Four corporations and one law firm based in the Triad again received perfect grades for their policies in protecting LGBTQ workers, according to an annual equality index released Thursday.
The 2021 report by the Human Rights Campaign Foundation had 35 North Carolina-based companies participate in the Corporate Equality Index survey, along with more than 12,000 overall. The index has been published since 2002.
The index score is based on public policies addressing four categories: non-discrimination policies; equitable employment benefits; supporting an inclusive culture; and corporate social responsibility.
Getting the top score of 100 in the Triad were LabCorp of America Holdings, Quaintance-Weaver Management LLC, Replacements Ltd., Reynolds American Inc. and the law firm Womble Bond Dickinson.
A 100 score earns the companies the designation as one of the Best Places to Work for LGBTQ+ Equality, according to the foundation.
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“Replacements was founded by Bob Page, a gay-rights advocate. It is one of just seven companies with a perfect score for every report, along with American Airlines.
It is the third consecutive report that Reynolds has received a 100 score.
“We are proud to be among other leading companies promoting LGBTQ+ equality,” Guy Meldrum, Reynolds’ president and chief executive, said in a statement.
“For us, it’s about more than achieving a top score. Ultimately, we aspire to be an organization with a company culture that is truly representative of the diverse world we live in and consumers we serve.”
Reynolds pointed to several equality-focused employees benefits that include: parity between same and different-sex spousal and partner benefits; transgender-inclusive health care coverage; comprehensive parental leave policy with 16 weeks of paid leave for new parents; and up to eight months of a reduced work schedule immediately after the paid leave period.
Womble Bond Dickinson received a 100 score for the eighth consecutive year.
Truist Financial Corp. received a 100 score for the 10th consecutive year.
“At Truist, we strive to create an inclusive workplace in which every person, voice, and moment matters, and believe our teammates must authentically reflect our communities,” the company said in a statement.
“This is the 16th perfect score for Truist and our heritage companies, and the 10th consecutive year scoring a perfect 100 in this prestigious report.”
Other corporations and law firms with a major Triad employment presence, or planned, with a 100 score included: Amazon, American Airlines, Bank of America Corp., Duke Energy, Food Lion, Johnson Controls Inc., Kilpatrick Townsend & Stockton, Kimpton Hotel & Restaurant Group, Lenovo, Lincoln National Corp., Lowe’s Cos. Inc., PepsiCo Inc., PPG Industries Inc., Raytheon Technologies Corp., Toyota Motor North America Inc., and Wells Fargo & Co. Other scores involving corporations and law firms with a major Triad employment presence are: American Honda Motor Co. (85 score); Blue Cross Blue Shield of N.C (75); Caterpillar Inc. (75); FedEx Corp. (85); Hanesbrands Inc. (90); Inmar Inc. (70); Tyson Foods Inc. (90).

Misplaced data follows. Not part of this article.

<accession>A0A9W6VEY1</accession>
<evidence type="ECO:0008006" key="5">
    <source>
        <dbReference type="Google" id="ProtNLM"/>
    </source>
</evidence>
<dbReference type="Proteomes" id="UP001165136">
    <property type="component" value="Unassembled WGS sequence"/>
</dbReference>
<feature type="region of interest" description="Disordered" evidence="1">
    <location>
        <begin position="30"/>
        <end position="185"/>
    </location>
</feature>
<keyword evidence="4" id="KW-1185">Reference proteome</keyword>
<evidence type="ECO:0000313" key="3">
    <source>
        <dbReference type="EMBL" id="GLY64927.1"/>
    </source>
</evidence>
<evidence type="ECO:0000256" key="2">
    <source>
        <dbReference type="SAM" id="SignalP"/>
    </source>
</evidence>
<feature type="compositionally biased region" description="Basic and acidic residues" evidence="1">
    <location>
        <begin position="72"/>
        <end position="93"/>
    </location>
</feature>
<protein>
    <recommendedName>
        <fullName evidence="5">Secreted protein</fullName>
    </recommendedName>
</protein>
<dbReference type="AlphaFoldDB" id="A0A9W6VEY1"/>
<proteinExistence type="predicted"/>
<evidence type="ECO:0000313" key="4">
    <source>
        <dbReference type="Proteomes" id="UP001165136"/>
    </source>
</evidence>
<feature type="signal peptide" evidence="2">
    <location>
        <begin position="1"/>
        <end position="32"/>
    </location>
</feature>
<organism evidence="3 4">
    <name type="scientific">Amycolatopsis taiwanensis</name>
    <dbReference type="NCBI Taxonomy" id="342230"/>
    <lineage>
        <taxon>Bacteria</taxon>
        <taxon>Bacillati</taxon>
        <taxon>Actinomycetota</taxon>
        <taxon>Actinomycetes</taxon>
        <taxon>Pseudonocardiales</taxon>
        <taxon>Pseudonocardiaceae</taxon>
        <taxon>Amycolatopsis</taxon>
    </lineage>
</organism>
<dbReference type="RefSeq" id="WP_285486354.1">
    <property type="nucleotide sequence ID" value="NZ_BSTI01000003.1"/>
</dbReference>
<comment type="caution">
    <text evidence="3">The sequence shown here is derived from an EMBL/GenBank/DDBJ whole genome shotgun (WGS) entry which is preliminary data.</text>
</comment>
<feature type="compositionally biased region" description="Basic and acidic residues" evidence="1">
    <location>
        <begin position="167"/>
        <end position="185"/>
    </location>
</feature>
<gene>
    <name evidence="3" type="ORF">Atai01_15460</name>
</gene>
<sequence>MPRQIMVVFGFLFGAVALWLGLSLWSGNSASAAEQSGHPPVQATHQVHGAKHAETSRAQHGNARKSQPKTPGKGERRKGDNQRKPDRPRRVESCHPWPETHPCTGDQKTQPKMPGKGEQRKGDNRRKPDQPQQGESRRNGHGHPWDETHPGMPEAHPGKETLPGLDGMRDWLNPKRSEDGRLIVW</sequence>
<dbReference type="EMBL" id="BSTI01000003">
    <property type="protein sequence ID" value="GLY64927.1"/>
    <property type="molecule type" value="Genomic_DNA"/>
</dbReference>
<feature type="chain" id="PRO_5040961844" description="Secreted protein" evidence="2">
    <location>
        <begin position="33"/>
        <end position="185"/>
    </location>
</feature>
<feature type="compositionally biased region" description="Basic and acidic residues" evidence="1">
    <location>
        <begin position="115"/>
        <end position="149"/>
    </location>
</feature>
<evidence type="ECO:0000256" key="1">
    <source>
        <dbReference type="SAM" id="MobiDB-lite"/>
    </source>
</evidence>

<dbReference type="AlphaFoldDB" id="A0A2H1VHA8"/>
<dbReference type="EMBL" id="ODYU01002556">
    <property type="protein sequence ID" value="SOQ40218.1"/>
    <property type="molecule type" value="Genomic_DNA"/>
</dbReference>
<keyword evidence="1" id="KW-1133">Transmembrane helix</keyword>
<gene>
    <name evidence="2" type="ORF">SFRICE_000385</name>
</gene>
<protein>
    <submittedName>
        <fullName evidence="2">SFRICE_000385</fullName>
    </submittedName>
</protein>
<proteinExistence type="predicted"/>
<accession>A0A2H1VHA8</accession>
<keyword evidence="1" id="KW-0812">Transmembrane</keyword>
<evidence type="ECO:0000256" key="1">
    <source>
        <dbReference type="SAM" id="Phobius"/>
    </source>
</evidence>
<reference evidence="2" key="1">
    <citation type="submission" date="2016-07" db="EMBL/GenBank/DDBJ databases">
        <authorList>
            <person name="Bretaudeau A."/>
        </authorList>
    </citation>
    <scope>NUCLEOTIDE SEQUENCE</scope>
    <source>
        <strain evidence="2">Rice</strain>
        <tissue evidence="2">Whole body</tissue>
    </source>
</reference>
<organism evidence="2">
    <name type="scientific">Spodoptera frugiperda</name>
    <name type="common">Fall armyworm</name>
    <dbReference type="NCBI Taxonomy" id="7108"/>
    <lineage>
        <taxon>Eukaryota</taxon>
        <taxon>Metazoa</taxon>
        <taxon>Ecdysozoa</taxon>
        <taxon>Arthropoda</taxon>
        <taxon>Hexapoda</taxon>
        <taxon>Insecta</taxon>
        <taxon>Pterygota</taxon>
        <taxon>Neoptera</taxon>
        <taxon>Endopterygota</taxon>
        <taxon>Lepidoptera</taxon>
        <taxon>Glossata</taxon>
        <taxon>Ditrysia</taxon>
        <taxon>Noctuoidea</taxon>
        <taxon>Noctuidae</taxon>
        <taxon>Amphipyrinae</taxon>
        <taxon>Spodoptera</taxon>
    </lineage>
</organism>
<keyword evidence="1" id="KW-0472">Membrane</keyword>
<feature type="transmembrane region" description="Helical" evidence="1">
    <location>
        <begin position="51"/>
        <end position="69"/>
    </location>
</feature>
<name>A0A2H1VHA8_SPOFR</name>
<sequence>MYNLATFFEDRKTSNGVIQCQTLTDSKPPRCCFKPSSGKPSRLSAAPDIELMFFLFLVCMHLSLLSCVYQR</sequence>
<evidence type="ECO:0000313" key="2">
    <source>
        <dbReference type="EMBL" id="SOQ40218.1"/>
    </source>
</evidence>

Inmar said in a statement it requested inclusion into the review for the first time, as “there is much opportunity to learn in the areas of diversity, equity and inclusion. “
“It is for that very reason that Inmar Intelligence elected to participate … to help assess where we are as an organization and to help shape LGBTQIA equality and inclusion in our company and others.
“Inmar leadership and members of our DEI and LGBTQIA employee resource groups are meeting next week to review the report, assess where we are and identify the areas we have for advancement.”
The HRC may be most recognized locally for its N.C. House Bill 2 repeal efforts in 2016 and 2017.
House Bill 142, a compromise reached between Democratic Gov. Roy Cooper and Republican legislative leaders, did away in March 2017 with the requirement that people use restrooms, locker rooms and showers that correspond with the gender listed on their birth certificates.
“Although there has been great progress seen in the area of LGBTQ+ issues, there is still much work left to be done,” the foundation said.
“In 2021, we experienced a wave of anti-transgender state legislation: 81 bills aimed to prevent transgender youth from playing school sports consistent with their gender identity, and 43 bills to prevent transgender youth from receiving gender-affirming healthcare.
“Additionally, two bathroom bills were passed in Tennessee and Arkansas passed the first-ever ban preventing transgender youth from accessing gender-affirming care. By the end of the 2021 legislative session, another record 13 bills attacking transgender youth passed into law.”
Meanwhile, the foundation cited that 44 new pro-equality legislative laws were passed.
“The equality bills range in topic from: ensuring that utility companies allow consumers to change their names and pronouns; to streamlining adoption requirements for stepparents; to ensuring that places of public accommodation have gender-neutral bathrooms; to make it easier to update birth and death certificates with correct names and gender markers.”
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